Cell Physiology

Dietary methionine restriction improves colon tight junction barrier function and alters claudin expression pattern

Arivudainambi Ramalingam, Xuexuan Wang, Melissa Gabello, M. Carmen Valenzano, Alejandro P. Soler, Akihiro Ko, Patrice J. Morin, James M. Mullin


The beneficial effects of caloric restriction in increasing longevity and forestalling age-related diseases are well known. Dietary restriction of methionine also renders similar benefits. We recently showed in a renal epithelial cell culture system that reduction of culture medium methionine by 80% resulted in altered tight junctional (TJ) claudin composition and also improved epithelial barrier function (51). In the current study, we examined the effect of dietary restriction of methionine on TJ barrier function in rat gastrointestinal tissue to see whether this phenomenon also holds true in a tissue model and for a different epithelial cell type. After 28 days on methionine-restricted (MR) diet, rats showed small but significant reductions in the plasma and (intracellular) colonocyte levels of methionine. Colon mucosal sheets from rats on the MR diet showed increased transepithelial electrical resistance with concomitant decrease in paracellular diffusion of 14C-d-mannitol, suggesting improved barrier function relative to rats on control diet. This improved barrier function could not be explained by changes in colon crypt length or frequency. Neither was the colonocyte mitotic index nor the apoptotic frequency altered significantly. However, TJ composition/structure was being altered by the MR diet. RT-PCR and Western blot analysis showed an increase in the abundance of claudin-3 and an apparent change in the posttranslational modification of occludin, data reinforcing a paracellular barrier alteration. Overall, our data suggest that reduction in dietary intake of methionine results in improved epithelial barrier function by inducing altered TJ protein composition.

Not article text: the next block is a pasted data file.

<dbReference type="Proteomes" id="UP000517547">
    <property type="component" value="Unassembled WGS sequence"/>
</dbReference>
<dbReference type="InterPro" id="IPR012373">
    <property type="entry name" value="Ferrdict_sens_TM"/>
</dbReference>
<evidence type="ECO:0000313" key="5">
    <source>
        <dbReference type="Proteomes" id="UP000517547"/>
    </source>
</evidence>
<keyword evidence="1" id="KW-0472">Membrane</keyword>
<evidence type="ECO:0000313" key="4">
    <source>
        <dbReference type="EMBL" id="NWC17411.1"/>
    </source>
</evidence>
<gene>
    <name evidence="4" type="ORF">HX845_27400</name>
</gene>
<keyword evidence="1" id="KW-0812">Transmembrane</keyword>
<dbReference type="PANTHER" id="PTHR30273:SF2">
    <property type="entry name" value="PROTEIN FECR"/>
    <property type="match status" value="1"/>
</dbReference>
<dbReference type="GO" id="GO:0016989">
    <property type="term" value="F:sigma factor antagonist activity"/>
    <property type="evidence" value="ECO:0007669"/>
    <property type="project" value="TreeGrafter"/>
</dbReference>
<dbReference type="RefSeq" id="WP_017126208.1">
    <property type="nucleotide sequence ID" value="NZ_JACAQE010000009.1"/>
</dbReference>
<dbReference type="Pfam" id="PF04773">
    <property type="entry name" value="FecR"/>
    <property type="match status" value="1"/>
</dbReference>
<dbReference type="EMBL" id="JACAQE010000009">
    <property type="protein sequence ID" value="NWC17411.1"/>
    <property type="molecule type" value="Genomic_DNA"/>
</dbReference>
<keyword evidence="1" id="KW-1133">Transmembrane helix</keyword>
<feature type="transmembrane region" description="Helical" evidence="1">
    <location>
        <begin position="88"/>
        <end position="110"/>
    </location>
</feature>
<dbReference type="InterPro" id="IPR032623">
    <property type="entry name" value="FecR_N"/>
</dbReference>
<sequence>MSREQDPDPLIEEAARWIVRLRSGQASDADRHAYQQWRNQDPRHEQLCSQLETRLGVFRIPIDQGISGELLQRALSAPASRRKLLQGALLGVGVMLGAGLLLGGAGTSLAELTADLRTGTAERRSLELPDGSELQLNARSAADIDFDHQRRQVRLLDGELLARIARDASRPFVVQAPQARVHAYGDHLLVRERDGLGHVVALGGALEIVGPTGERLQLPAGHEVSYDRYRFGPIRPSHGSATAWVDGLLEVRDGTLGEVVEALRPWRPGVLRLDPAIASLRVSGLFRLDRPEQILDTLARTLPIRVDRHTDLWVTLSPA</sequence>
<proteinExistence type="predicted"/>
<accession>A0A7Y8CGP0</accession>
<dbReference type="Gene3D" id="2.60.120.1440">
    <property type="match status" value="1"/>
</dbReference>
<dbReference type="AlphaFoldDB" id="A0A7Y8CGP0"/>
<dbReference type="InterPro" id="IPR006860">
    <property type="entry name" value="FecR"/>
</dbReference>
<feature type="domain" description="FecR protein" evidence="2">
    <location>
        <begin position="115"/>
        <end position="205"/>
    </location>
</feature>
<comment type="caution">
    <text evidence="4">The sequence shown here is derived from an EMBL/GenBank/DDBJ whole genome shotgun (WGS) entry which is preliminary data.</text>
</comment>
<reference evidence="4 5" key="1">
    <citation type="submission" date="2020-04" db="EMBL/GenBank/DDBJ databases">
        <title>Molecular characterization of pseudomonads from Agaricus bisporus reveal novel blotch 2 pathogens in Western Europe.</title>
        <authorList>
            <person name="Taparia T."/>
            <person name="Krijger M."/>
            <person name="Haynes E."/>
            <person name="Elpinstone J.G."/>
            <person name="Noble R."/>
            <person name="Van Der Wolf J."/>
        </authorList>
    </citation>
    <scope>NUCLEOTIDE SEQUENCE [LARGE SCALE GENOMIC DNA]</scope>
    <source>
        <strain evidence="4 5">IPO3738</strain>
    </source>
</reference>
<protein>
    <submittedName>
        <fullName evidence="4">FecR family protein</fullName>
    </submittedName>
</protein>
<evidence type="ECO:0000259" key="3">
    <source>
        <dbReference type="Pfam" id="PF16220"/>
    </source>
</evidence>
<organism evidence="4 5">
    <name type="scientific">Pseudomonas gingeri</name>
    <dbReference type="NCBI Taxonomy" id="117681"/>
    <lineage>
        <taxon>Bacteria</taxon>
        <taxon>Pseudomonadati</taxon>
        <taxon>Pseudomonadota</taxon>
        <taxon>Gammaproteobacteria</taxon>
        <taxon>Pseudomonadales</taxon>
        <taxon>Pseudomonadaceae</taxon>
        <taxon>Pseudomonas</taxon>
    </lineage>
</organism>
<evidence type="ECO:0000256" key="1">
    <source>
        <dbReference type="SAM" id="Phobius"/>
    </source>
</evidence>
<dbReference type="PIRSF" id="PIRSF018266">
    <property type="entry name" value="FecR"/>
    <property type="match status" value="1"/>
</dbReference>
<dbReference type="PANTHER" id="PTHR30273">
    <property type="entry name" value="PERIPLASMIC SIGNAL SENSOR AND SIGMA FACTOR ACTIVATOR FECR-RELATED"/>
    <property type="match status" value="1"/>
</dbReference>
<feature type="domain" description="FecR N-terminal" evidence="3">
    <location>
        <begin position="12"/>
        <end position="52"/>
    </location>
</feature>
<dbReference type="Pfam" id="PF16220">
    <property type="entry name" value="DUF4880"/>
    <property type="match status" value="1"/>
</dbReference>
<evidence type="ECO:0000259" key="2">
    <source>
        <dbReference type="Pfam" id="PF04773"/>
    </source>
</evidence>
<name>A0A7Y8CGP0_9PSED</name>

• claudin-3
  • occludin
  • mannitol flux
  • paracellular
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